March 8, 10:24 am
Frank from Furter says:
that is NYS DMV.. Sen. Marty Golden a retired NY PD, always talked about more enforcement and hiring more cops, knowing full well that he would never actually receive a ticket just show his retired badge and be on his way. Ticket cameras aren't so easily dissuaded. DOT removed the red light camera at Boerum Place(Brooklyn Bridge BLVD) and Atlantic Avenue because it caught too many judges and cops(I was told). The two very worst groups of drivers statistically are cops and doctors for the exact same reason: They don't thing they have to obey the law. Every once and a while the Police department especially among rookies have to remind them that their cars aren't bumper cars and to obey the laws too..because they have so many accidents.
March 8, 10:32 am
Frank from Furter says:
the 68th precinct issues over 800 moving violations in January. https://www1.nyc.gov/assets/nypd/downloads/pdf/traffic_data/mv-en-us-068sum.pdf
March 8, 10:37 am
Frank from Furter says:
and who do you think are driving their cars solo in the HOV lanes? want to guess?
March 8, 10:42 am
John from Bay Ridge says:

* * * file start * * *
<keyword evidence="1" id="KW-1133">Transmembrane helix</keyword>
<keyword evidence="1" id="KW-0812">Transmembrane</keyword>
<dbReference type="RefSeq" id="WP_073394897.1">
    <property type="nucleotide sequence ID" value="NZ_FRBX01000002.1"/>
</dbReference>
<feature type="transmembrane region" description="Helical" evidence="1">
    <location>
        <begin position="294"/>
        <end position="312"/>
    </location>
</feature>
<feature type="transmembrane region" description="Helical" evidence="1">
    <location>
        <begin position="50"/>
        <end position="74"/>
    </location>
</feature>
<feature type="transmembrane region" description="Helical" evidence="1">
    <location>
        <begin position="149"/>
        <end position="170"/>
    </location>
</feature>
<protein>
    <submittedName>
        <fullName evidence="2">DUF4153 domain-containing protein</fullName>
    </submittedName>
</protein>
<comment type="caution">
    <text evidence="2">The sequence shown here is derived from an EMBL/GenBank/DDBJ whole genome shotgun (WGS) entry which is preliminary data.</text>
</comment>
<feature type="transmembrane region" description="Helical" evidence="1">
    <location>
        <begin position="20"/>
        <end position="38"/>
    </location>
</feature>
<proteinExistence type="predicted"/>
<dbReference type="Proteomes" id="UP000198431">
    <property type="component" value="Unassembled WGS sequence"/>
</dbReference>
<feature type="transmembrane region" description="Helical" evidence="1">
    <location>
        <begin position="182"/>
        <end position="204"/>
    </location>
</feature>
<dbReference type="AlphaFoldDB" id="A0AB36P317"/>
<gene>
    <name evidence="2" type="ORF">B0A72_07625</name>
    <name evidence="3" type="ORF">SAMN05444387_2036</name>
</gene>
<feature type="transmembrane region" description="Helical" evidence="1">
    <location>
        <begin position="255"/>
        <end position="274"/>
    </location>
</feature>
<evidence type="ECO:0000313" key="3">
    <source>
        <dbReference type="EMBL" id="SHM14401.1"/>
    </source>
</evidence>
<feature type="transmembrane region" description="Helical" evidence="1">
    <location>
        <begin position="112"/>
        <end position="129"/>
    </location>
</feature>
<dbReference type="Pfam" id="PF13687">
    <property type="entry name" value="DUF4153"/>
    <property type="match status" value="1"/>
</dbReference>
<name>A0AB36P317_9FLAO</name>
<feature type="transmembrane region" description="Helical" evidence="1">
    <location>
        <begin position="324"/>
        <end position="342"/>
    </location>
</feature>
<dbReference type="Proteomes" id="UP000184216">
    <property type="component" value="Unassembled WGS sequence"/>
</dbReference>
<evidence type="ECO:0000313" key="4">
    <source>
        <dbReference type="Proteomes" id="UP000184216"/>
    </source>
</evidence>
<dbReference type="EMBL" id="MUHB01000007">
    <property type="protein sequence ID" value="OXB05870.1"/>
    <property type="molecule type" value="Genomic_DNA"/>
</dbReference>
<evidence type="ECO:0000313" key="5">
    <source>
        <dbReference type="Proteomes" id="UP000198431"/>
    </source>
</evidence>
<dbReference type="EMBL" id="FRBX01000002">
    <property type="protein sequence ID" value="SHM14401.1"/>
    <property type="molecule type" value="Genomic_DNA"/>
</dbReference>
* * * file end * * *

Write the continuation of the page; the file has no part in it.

@Frank Figures for moving violations in NYC as a whole are irrelevant. Comparative figures for the 68, 72 and other neighboring precincts are relevant. Over the past 20 or so years you will find that the 68 has lagged far behind in issuing moving violations. That has created the culture of noncompliance that we are dealing with now. In the last 2 years the 68 has been criticized for this. However, NYPD leadership doesn’t really look at this problem like an ordinary citizen would. To the people that live in Bay Ridge, this is a danger to public safety. To NYPD leadership, this is a “lack of productivity.” To guard itself against that, the leadership of the 68 has decided to issue moving violations for speeding on a handful of major arteries; primarily 4th avenue. This does very little to improve public safety (most rational people agree that 4th Avenue is a major street where cars should go fast, and the 25 MPH limit there is ridiculous), but does permit the 68 to show “greater productivity” to NYPD brass by writing some tickets for moving violations. A true dog and pony show, and just as useless. Meanwhile, back in the real world, the 68 continues to ignore cars blowing through stop signs and red lights, banging u turns on crowded streets, and crowding pedestrians in cross walks. If the 68 chose to do so, they could write dozens of tickets a day for the violations discussed above. I guarantee you that if they did so for 6 months, you would see a real change in driver behavior in Bay Ridge. But the 68 Prec will not start comprehensive enforcement of stop sign, red light and cross walk violations. BECAUSE THEY DON’T VIEW IT AS A PROBLEM. The “problem” from the perspective of 68 leadership is “how do we get NYPD headquarters off our back for lack of productivity?” Their solution is to ticket people going 37 MPH on 4th Ave.